5 Plans HR Should Do to Thrive in 2021: Survey

January 6, 20211:00 pm1378 views
5 Plans HR Should Do to Thrive in 2021: Survey
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2020 might have urged many organisations to go on a survival mode. Now that the New Year is here, 2021 will be the year where companies shift from surviving to thriving mode. 

There are many lessons business leaders can take while navigating their teams during the pandemic, from handling sudden change to remote work to maintaining employee engagement to allocating tight finance in order to survive. Due to the pandemic also, business leaders learned how to re-architect work and make employee well-being central instead of secondary necessity. 

The 2021 Deloitte Global Human Capital reported that companies are learning to live with uncertainty, despite hopes for a return to pre-COVID-19 normal. The survey asked leaders about how the pandemic has changed their approach to preparedness. And the most popular answer was “focus on multiple scenarios”, with nearly half (47 percent) of survey respondents expressed this sentiment for their 2021 plan, compared with only 23 percent saying they chose the approach pre-COVID. 

Further, Deloitte identified five human capital trends in its survey of 3,600 executives in 96 countries, including designing work for well-being, unleashing worker potential, building superteams, setting new directions for work and the workforce, and re-architect work. Many of these trends emerged from business and personal demands imposed by the pandemic. In the New Year as lockdowns ease and more people will get vaccinated, this is the time for business leaders to experience the next level of surviving: thriving. 

See also: 3 Focuses for Better Virtual Work & Collaboration 

Here are 5 ways to thrive according to Deloitte: 

#1 Design work for wellbeing  

2021 Deloitte report found that organisations that integrate well-being into design of work at the individual, team, and organisational level will build a sustainable future where workers can feel and perform at their best. 

The example of this would be a wellbeing program from Daimler AG which is called “Mail on Holiday”. In its program, Daimler offers an optional email functionality that employees can use when they are out of the office. The service automatically deletes incoming messages while people are away. The system sends auto replies that suggest alternative people to contact or to remind the sender to get back in touch when the worker returns. 

On the wellbeing program during uncertain time and remote work like today, it is imperative to make shifts on all three levels, including individuals, teams, and organisations. Leaders should incorporate this change into cultural, rational, operational, physical, and virtual environments. 

#2 Unleash employees potential  

At this stage, Deloitte suggested to move away from the traditional approach to skills development and job descriptions. The new best practice is to give staff more freedom to choose how they can best take on critical business problems.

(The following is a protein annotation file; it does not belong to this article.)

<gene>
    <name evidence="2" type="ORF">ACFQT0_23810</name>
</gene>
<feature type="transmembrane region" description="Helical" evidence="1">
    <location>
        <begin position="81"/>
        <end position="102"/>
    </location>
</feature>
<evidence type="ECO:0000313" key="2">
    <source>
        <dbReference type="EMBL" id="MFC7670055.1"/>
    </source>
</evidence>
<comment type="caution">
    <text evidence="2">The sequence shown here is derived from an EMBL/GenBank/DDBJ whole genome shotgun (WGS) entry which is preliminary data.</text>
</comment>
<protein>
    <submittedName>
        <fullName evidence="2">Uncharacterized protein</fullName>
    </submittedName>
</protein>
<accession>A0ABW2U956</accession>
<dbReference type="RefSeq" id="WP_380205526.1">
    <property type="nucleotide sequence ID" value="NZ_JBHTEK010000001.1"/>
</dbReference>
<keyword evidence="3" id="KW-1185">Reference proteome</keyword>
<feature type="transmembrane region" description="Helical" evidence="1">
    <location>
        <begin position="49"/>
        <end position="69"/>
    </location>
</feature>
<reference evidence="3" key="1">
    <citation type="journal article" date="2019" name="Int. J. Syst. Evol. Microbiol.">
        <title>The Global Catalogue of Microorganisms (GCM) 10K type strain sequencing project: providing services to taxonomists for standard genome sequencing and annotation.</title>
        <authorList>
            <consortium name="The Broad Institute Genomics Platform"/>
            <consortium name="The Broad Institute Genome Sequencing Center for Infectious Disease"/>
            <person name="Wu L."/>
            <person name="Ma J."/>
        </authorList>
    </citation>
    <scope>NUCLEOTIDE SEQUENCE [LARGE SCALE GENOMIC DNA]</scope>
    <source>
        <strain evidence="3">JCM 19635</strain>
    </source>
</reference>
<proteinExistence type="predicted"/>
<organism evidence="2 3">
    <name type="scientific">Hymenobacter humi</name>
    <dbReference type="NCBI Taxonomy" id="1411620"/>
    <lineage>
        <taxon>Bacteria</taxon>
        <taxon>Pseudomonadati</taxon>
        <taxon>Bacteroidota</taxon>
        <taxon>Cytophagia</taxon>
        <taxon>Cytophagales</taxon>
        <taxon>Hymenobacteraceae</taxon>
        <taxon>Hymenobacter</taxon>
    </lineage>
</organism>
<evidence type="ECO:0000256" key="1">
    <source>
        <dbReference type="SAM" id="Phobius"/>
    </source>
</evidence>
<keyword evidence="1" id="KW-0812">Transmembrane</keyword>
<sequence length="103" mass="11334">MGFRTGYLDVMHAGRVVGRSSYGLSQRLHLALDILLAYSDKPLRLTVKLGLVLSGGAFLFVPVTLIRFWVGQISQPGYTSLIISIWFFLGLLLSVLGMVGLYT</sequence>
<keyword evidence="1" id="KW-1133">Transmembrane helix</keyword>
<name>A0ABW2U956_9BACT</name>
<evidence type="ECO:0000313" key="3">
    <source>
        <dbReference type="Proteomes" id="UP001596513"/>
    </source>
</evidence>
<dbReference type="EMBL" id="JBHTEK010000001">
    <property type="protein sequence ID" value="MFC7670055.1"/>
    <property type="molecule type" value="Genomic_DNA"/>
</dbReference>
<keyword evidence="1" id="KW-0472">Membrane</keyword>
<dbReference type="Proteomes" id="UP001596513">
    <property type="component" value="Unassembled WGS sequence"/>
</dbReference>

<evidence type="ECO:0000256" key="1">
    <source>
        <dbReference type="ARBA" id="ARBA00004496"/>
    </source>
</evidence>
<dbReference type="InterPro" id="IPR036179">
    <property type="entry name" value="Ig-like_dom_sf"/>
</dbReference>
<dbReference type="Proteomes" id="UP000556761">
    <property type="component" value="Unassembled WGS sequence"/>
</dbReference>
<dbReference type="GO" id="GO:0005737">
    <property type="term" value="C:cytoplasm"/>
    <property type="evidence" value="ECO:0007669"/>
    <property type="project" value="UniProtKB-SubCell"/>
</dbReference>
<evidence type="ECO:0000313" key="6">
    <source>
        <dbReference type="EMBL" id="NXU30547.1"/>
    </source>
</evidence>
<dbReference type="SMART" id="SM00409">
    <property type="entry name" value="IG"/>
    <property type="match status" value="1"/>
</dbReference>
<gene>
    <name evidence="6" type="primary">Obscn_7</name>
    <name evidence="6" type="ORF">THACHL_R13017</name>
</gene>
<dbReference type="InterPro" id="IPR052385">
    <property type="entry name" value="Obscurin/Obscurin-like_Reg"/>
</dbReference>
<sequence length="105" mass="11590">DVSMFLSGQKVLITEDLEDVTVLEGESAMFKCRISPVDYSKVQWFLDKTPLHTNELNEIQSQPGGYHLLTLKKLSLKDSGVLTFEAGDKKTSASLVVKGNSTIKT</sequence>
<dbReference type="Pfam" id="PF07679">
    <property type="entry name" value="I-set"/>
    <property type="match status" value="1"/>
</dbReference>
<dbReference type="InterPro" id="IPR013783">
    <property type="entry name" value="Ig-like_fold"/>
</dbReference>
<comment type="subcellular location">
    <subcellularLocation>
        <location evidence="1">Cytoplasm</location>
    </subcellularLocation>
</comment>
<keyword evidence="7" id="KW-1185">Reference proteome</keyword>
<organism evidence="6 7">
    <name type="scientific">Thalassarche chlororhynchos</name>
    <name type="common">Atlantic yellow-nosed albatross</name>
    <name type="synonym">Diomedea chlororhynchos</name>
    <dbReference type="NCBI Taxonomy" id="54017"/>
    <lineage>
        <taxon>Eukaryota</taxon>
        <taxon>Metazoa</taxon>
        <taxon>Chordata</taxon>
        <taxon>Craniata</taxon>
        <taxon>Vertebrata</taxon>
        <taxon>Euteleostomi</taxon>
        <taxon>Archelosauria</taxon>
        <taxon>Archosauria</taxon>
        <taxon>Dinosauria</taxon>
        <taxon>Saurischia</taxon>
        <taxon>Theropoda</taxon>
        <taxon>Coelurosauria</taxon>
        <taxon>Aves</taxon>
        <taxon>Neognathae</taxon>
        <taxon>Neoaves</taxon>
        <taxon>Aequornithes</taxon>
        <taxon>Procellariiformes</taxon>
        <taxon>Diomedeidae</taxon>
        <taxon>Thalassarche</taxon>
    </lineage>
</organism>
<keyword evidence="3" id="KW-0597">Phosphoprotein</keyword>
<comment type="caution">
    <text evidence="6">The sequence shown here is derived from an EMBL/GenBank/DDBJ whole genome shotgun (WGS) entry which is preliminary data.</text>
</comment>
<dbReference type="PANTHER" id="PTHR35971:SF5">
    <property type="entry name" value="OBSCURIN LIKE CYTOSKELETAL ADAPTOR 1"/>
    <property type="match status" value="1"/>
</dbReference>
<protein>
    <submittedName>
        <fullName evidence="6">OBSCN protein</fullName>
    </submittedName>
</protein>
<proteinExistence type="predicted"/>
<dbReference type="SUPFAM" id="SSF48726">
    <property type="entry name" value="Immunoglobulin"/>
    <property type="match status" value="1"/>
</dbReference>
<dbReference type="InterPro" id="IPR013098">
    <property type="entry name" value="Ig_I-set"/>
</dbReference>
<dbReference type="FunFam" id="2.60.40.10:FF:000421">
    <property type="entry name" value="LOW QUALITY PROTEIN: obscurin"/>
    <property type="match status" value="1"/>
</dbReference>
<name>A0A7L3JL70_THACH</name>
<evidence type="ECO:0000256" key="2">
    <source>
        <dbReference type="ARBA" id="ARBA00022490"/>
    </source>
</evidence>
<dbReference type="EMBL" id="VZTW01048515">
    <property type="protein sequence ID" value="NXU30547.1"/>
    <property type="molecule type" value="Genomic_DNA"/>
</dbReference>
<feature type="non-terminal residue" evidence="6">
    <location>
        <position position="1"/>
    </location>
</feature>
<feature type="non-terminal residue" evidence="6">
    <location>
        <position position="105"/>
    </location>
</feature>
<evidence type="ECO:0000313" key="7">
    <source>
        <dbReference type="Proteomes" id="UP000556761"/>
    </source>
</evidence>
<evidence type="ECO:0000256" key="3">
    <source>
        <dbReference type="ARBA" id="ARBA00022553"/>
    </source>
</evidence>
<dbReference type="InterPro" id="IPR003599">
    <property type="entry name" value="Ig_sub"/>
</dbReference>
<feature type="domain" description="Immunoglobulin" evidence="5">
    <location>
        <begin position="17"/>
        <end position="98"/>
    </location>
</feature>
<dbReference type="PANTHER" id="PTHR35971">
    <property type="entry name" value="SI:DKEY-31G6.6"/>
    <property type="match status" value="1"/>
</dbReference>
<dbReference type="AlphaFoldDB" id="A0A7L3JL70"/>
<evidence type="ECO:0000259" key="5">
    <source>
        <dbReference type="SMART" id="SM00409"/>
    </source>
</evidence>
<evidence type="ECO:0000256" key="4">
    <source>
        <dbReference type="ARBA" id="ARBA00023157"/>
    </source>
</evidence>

#3 Build superteams with AI  

Deloitte described this as a new kind of team combination of people and technology that uses strengths of both to pursue outcomes at a speed and scale not otherwise possible. The barrier of adopting this is usually the tendency to view AI as a tool rather than a team member. The report recommended taking a broader view of technology’s transformative potential to elevate the impact it can have on work. Besides, thinking of having AI as a co-worker instead of a machine will help create a sense of work safety and elevate the misconception AI has. 

#4 Set new directions for work and employees  

The key here is to understand the workforce’s capabilities and preferences. The report recommended asking the following questions to get an idea of what a workforce is capable of accomplishing: 

  • How often are jobs changing and to what degree? 
  • How ready is the company workforce to perform the work of the future? 
  • Are employees and leaders able to quickly and effectively adapt to constant change?
  • What new trends, challenges, and scenarios are leaders being prepared for? 
  • How many employees provide direct or indirect services to the organisation?
  • How healthy is the internal talent market? 
  • How much capability can the organisation access across the broader ecosystem? 
  • Which of the workers are at risk of leaving and why?
  • How does the organisation treat its employees, contractors, and service providers of every type? 
  • Are workers from diverse communities in a position to wield influence in the company? 
  • How is the culture, workforce, and leadership being portrayed externally? 
  • What signals are the company seeing that point to outliers in employee behaviours and norms? 
#5 Re-architect work  

The 2021 challenge for HR leaders at this stage is to figure out how to take advantage of the new workforce status to define the next phase. While the goal is to expand HR’s focus beyond operational tasks to re-architect work as a whole, to make better shift, Deloitte gave these tactics: 

  • Shift the focus from outputs to outcomes 
  • Consider re-architecting as an ongoing capability
  • Expand the idea of capabilities to include humans and AI
  • Approach workforce development by focusing on human abilities such as analysis and synthesis, problem-solving, and social intelligence

A new perspective where leaders and employees embrace the ability to achieve new and better outcomes in a world that is itself being constantly reimagined should be created. 

Read also: 4 Trends in HR Technology that Will Shine in 2021